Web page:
Beyond Optimization: Simulating the Dynamics of Supercoiled DNA by a Macroscopic Model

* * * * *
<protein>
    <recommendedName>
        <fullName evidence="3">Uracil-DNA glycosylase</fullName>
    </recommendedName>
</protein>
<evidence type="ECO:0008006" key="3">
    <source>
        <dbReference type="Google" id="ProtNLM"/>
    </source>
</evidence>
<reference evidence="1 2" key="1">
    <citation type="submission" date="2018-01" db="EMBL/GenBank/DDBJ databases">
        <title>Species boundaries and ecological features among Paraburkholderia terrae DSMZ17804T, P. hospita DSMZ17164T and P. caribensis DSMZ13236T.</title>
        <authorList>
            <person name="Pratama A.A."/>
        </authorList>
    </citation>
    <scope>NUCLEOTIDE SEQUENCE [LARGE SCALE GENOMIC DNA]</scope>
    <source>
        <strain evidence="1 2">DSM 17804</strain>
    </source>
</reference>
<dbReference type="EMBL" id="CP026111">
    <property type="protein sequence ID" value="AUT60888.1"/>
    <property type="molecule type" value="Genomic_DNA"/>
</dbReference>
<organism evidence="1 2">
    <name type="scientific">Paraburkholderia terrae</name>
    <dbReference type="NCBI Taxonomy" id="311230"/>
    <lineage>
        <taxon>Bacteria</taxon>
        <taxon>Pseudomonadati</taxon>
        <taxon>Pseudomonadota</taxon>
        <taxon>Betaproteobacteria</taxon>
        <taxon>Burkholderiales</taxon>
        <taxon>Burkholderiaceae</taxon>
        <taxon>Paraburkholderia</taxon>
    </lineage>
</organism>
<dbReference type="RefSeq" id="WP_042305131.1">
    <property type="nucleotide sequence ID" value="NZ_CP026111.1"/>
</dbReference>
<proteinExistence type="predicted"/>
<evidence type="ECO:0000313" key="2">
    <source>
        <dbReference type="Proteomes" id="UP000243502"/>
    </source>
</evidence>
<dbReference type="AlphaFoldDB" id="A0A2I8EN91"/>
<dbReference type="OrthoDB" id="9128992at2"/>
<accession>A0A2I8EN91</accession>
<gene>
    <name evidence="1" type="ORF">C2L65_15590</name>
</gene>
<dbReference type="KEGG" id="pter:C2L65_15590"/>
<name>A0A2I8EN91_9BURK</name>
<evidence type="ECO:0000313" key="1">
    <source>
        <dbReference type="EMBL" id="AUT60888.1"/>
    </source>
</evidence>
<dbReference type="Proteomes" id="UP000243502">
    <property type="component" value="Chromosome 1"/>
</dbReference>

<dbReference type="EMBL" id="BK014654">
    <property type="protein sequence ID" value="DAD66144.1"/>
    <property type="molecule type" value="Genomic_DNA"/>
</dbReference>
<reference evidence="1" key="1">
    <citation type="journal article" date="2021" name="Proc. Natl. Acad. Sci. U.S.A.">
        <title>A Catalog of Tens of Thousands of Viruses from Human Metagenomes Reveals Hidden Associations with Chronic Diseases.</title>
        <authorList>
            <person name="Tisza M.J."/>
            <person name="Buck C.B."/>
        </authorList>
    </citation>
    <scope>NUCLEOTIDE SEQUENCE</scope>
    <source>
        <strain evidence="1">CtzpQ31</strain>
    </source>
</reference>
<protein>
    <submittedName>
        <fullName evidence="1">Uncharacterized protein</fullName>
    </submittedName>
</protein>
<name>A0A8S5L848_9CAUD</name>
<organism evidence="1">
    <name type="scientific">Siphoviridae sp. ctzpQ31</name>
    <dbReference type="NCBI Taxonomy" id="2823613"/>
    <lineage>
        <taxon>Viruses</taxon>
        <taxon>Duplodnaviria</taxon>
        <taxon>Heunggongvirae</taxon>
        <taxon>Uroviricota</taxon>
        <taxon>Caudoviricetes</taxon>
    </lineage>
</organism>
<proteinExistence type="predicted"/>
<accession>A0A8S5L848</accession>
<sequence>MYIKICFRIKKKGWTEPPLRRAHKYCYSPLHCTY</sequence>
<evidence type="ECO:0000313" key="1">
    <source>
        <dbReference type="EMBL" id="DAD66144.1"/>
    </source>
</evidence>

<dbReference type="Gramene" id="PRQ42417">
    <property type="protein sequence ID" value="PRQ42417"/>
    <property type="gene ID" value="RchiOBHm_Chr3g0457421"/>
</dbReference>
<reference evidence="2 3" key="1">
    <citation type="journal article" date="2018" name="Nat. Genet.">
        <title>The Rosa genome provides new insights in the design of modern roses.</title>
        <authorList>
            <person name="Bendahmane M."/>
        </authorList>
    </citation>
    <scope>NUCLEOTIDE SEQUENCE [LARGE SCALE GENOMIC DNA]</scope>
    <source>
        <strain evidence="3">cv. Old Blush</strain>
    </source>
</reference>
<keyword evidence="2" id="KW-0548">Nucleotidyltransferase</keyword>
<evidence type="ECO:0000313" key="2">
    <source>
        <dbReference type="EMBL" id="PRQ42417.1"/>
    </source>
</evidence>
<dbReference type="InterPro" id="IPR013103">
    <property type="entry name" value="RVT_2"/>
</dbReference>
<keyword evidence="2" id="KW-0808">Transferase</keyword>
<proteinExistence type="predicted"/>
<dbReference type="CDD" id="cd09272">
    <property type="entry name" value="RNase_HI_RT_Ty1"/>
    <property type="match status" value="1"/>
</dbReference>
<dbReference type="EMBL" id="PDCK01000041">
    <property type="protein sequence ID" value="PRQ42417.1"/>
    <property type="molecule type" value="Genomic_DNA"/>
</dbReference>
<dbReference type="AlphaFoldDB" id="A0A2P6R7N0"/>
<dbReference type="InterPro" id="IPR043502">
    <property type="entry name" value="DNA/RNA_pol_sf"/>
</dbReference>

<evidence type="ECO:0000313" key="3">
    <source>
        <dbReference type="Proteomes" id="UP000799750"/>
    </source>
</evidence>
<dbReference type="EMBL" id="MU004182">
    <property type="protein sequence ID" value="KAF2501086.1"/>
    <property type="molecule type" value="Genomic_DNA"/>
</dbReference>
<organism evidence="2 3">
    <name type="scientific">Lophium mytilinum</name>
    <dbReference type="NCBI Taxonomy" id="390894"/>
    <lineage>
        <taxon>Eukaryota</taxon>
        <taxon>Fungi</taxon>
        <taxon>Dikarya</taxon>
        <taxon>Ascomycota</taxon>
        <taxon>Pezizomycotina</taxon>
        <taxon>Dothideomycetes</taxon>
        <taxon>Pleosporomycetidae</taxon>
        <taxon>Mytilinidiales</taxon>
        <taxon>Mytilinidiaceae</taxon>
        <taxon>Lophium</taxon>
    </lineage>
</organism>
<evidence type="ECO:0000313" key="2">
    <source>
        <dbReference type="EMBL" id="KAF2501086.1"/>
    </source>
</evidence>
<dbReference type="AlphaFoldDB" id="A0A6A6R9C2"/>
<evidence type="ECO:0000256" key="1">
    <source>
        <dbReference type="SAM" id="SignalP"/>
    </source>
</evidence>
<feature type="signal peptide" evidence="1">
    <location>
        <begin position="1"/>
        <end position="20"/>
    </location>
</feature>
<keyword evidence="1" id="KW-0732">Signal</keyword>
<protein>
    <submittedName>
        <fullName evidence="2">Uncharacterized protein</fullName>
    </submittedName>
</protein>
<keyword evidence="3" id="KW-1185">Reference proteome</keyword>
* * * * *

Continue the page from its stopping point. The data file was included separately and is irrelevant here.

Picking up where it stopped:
The development and application of macroscopic dynamic models for large biomolecules is as much of an art as it is a science. Here we discuss scaling and parameterization issues for a macroscopic B-spline model of supercoiled DNA in the context of the Langevin framework. We show how scaling the masses and the damping constant, ,  is computationally advantageous (for enhanced sampling) and how, by calibration, the corresponding physical timestep and damping constant are obtained. Our timestep estimate for a mass scaled model, roughly 20 ps, is consistent with a rigorous  calibration for the dynamic B-spline model performed earlier. An interesting finding here is that the B-spline model, though different in details from a bead model, is essentially equivalent in the Langevin framework; thus, its computational  simplicity can be advantageous.  Another finding is that the optimal  for sampling is smaller (by two orders of magnitude) than the value needed to reproduce the experimental translational diffusion constant, Dt. This has been noted previously for proteins and appears to be an important aspect of modeling macromolecules in view of the sampling problem, as well as numerical integration. Using the smaller  has the effect, in the diffusive regime, of scaling the times computed in a Langevin trajectory by a corresponding factor. This leads to an effective timestep in our simulation around 10 ns. Performance of the implicit integrator  used here is also discussed, demonstrating that numerical damping effects are negligible for this macroscopic model at the  used for maximal sampling. Furthermore, computational gain can be achieved over explicit integration. Finally, an estimate on the effects of hydrodynamics on the translational friction constant, fT, is presented, on the basis of the  Kirkwood-Riseman equation. We find that fT is reduced by approximately a factor of two for DNA of 1000 base pairs, making the free-draining limit (i.e., no hydrodynamics) quite reasonable. The results presented here - scaling, parameterization, and integration in the context of a dynamic macroscopic model - have general applicability to simplified models of biopolymers. They also add the needed qualitative information so that slow dynamic processes involving supercoiled DNA, such as slithering, can be interpreted in terms of physical timescales from such macroscopic dynamic simulations.

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